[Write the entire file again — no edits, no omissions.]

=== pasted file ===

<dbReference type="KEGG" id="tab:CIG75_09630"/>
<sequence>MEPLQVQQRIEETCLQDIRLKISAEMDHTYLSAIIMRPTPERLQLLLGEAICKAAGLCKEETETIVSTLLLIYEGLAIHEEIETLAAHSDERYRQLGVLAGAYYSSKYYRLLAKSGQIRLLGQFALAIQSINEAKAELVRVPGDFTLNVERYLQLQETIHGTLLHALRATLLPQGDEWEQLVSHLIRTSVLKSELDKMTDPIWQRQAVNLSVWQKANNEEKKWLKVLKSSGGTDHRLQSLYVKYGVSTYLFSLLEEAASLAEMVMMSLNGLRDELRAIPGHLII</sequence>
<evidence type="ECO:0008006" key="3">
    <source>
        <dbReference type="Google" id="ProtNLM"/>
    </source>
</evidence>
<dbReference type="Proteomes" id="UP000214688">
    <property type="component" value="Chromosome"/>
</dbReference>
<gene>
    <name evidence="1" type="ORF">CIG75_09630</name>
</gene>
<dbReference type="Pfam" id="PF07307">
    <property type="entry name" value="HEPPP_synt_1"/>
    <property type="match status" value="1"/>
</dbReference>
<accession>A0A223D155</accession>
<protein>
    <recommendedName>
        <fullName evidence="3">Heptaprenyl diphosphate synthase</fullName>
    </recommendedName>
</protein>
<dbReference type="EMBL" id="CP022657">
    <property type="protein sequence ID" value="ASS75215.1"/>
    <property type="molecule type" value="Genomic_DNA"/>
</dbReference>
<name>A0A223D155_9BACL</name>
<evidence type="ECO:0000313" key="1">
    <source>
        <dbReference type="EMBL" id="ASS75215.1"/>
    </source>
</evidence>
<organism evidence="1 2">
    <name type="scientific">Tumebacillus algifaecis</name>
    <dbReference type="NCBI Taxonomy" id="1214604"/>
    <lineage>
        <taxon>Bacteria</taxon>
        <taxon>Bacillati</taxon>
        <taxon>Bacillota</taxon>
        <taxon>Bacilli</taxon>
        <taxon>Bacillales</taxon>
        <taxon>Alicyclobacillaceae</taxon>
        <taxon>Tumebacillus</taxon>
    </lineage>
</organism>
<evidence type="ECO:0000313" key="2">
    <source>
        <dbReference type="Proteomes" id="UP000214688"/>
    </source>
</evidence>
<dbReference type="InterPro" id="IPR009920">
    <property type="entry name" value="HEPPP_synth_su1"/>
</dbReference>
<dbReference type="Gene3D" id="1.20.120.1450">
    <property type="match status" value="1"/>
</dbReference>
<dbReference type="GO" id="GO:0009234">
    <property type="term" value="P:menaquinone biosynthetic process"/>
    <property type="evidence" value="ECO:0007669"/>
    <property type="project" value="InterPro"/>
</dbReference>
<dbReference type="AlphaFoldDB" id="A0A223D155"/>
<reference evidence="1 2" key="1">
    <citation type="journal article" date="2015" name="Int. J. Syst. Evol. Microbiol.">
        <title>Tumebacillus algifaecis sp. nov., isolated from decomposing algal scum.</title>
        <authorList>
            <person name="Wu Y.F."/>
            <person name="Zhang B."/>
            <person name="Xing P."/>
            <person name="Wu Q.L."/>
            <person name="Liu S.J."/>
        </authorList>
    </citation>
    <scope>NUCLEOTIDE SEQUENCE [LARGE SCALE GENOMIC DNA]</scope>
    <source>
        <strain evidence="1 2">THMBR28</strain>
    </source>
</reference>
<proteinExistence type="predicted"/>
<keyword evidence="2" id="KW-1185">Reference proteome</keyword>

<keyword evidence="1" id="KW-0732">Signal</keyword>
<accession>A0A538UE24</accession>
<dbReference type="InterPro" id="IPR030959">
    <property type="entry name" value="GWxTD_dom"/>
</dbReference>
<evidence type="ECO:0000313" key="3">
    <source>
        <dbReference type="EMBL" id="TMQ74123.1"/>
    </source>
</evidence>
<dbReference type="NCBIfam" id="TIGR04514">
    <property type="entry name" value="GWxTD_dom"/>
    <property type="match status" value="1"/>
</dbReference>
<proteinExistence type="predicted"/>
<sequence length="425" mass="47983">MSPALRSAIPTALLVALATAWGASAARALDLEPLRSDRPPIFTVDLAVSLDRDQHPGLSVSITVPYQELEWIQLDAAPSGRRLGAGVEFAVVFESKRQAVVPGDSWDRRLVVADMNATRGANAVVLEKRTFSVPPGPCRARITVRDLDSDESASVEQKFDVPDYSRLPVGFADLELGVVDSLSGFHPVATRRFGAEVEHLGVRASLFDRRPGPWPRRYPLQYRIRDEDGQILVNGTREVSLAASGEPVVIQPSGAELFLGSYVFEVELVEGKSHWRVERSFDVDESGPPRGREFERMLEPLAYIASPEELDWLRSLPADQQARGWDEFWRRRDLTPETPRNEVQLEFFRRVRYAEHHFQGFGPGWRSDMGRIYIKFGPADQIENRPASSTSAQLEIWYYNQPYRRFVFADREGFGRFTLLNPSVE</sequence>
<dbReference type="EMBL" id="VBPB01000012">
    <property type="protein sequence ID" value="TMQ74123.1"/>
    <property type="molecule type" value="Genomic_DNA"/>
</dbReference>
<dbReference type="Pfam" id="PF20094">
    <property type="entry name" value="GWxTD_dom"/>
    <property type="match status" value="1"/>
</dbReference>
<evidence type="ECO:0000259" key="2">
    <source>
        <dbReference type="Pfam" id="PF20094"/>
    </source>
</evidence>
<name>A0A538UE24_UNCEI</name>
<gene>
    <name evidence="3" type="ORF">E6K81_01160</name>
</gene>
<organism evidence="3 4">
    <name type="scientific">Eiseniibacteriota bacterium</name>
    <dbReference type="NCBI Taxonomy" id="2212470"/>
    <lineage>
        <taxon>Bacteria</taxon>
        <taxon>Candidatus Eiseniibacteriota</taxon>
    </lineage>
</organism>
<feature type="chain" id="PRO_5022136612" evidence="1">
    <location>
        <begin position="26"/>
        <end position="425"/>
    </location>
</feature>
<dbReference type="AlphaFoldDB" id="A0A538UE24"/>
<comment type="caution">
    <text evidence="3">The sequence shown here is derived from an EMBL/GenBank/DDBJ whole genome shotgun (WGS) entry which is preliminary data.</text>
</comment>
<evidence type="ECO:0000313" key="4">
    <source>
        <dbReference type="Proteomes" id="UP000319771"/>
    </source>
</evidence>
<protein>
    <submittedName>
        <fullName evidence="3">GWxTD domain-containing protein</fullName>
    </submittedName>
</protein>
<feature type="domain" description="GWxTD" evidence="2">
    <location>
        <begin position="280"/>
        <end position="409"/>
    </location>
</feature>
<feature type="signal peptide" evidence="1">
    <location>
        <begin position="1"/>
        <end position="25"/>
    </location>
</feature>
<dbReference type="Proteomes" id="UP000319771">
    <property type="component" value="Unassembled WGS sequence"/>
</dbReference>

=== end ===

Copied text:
<dbReference type="KEGG" id="tab:CIG75_09630"/>
<sequence>MEPLQVQQRIEETCLQDIRLKISAEMDHTYLSAIIMRPTPERLQLLLGEAICKAAGLCKEETETIVSTLLLIYEGLAIHEEIETLAAHSDERYRQLGVLAGAYYSSKYYRLLAKSGQIRLLGQFALAIQSINEAKAELVRVPGDFTLNVERYLQLQETIHGTLLHALRATLLPQGDEWEQLVSHLIRTSVLKSELDKMTDPIWQRQAVNLSVWQKANNEEKKWLKVLKSSGGTDHRLQSLYVKYGVSTYLFSLLEEAASLAEMVMMSLNGLRDELRAIPGHLII</sequence>
<evidence type="ECO:0008006" key="3">
    <source>
        <dbReference type="Google" id="ProtNLM"/>
    </source>
</evidence>
<dbReference type="Proteomes" id="UP000214688">
    <property type="component" value="Chromosome"/>
</dbReference>
<gene>
    <name evidence="1" type="ORF">CIG75_09630</name>
</gene>
<dbReference type="Pfam" id="PF07307">
    <property type="entry name" value="HEPPP_synt_1"/>
    <property type="match status" value="1"/>
</dbReference>
<accession>A0A223D155</accession>
<protein>
    <recommendedName>
        <fullName evidence="3">Heptaprenyl diphosphate synthase</fullName>
    </recommendedName>
</protein>
<dbReference type="EMBL" id="CP022657">
    <property type="protein sequence ID" value="ASS75215.1"/>
    <property type="molecule type" value="Genomic_DNA"/>
</dbReference>
<name>A0A223D155_9BACL</name>
<evidence type="ECO:0000313" key="1">
    <source>
        <dbReference type="EMBL" id="ASS75215.1"/>
    </source>
</evidence>
<organism evidence="1 2">
    <name type="scientific">Tumebacillus algifaecis</name>
    <dbReference type="NCBI Taxonomy" id="1214604"/>
    <lineage>
        <taxon>Bacteria</taxon>
        <taxon>Bacillati</taxon>
        <taxon>Bacillota</taxon>
        <taxon>Bacilli</taxon>
        <taxon>Bacillales</taxon>
        <taxon>Alicyclobacillaceae</taxon>
        <taxon>Tumebacillus</taxon>
    </lineage>
</organism>
<evidence type="ECO:0000313" key="2">
    <source>
        <dbReference type="Proteomes" id="UP000214688"/>
    </source>
</evidence>
<dbReference type="InterPro" id="IPR009920">
    <property type="entry name" value="HEPPP_synth_su1"/>
</dbReference>
<dbReference type="Gene3D" id="1.20.120.1450">
    <property type="match status" value="1"/>
</dbReference>
<dbReference type="GO" id="GO:0009234">
    <property type="term" value="P:menaquinone biosynthetic process"/>
    <property type="evidence" value="ECO:0007669"/>
    <property type="project" value="InterPro"/>
</dbReference>
<dbReference type="AlphaFoldDB" id="A0A223D155"/>
<reference evidence="1 2" key="1">
    <citation type="journal article" date="2015" name="Int. J. Syst. Evol. Microbiol.">
        <title>Tumebacillus algifaecis sp. nov., isolated from decomposing algal scum.</title>
        <authorList>
            <person name="Wu Y.F."/>
            <person name="Zhang B."/>
            <person name="Xing P."/>
            <person name="Wu Q.L."/>
            <person name="Liu S.J."/>
        </authorList>
    </citation>
    <scope>NUCLEOTIDE SEQUENCE [LARGE SCALE GENOMIC DNA]</scope>
    <source>
        <strain evidence="1 2">THMBR28</strain>
    </source>
</reference>
<proteinExistence type="predicted"/>
<keyword evidence="2" id="KW-1185">Reference proteome</keyword>

<keyword evidence="1" id="KW-0732">Signal</keyword>
<accession>A0A538UE24</accession>
<dbReference type="InterPro" id="IPR030959">
    <property type="entry name" value="GWxTD_dom"/>
</dbReference>
<evidence type="ECO:0000313" key="3">
    <source>
        <dbReference type="EMBL" id="TMQ74123.1"/>
    </source>
</evidence>
<dbReference type="NCBIfam" id="TIGR04514">
    <property type="entry name" value="GWxTD_dom"/>
    <property type="match status" value="1"/>
</dbReference>
<proteinExistence type="predicted"/>
<sequence length="425" mass="47983">MSPALRSAIPTALLVALATAWGASAARALDLEPLRSDRPPIFTVDLAVSLDRDQHPGLSVSITVPYQELEWIQLDAAPSGRRLGAGVEFAVVFESKRQAVVPGDSWDRRLVVADMNATRGANAVVLEKRTFSVPPGPCRARITVRDLDSDESASVEQKFDVPDYSRLPVGFADLELGVVDSLSGFHPVATRRFGAEVEHLGVRASLFDRRPGPWPRRYPLQYRIRDEDGQILVNGTREVSLAASGEPVVIQPSGAELFLGSYVFEVELVEGKSHWRVERSFDVDESGPPRGREFERMLEPLAYIASPEELDWLRSLPADQQARGWDEFWRRRDLTPETPRNEVQLEFFRRVRYAEHHFQGFGPGWRSDMGRIYIKFGPADQIENRPASSTSAQLEIWYYNQPYRRFVFADREGFGRFTLLNPSVE</sequence>
<dbReference type="EMBL" id="VBPB01000012">
    <property type="protein sequence ID" value="TMQ74123.1"/>
    <property type="molecule type" value="Genomic_DNA"/>
</dbReference>
<dbReference type="Pfam" id="PF20094">
    <property type="entry name" value="GWxTD_dom"/>
    <property type="match status" value="1"/>
</dbReference>
<evidence type="ECO:0000259" key="2">
    <source>
        <dbReference type="Pfam" id="PF20094"/>
    </source>
</evidence>
<name>A0A538UE24_UNCEI</name>
<gene>
    <name evidence="3" type="ORF">E6K81_01160</name>
</gene>
<organism evidence="3 4">
    <name type="scientific">Eiseniibacteriota bacterium</name>
    <dbReference type="NCBI Taxonomy" id="2212470"/>
    <lineage>
        <taxon>Bacteria</taxon>
        <taxon>Candidatus Eiseniibacteriota</taxon>
    </lineage>
</organism>
<feature type="chain" id="PRO_5022136612" evidence="1">
    <location>
        <begin position="26"/>
        <end position="425"/>
    </location>
</feature>
<dbReference type="AlphaFoldDB" id="A0A538UE24"/>
<comment type="caution">
    <text evidence="3">The sequence shown here is derived from an EMBL/GenBank/DDBJ whole genome shotgun (WGS) entry which is preliminary data.</text>
</comment>
<evidence type="ECO:0000313" key="4">
    <source>
        <dbReference type="Proteomes" id="UP000319771"/>
    </source>
</evidence>
<protein>
    <submittedName>
        <fullName evidence="3">GWxTD domain-containing protein</fullName>
    </submittedName>
</protein>
<feature type="domain" description="GWxTD" evidence="2">
    <location>
        <begin position="280"/>
        <end position="409"/>
    </location>
</feature>
<feature type="signal peptide" evidence="1">
    <location>
        <begin position="1"/>
        <end position="25"/>
    </location>
</feature>
<dbReference type="Proteomes" id="UP000319771">
    <property type="component" value="Unassembled WGS sequence"/>
</dbReference>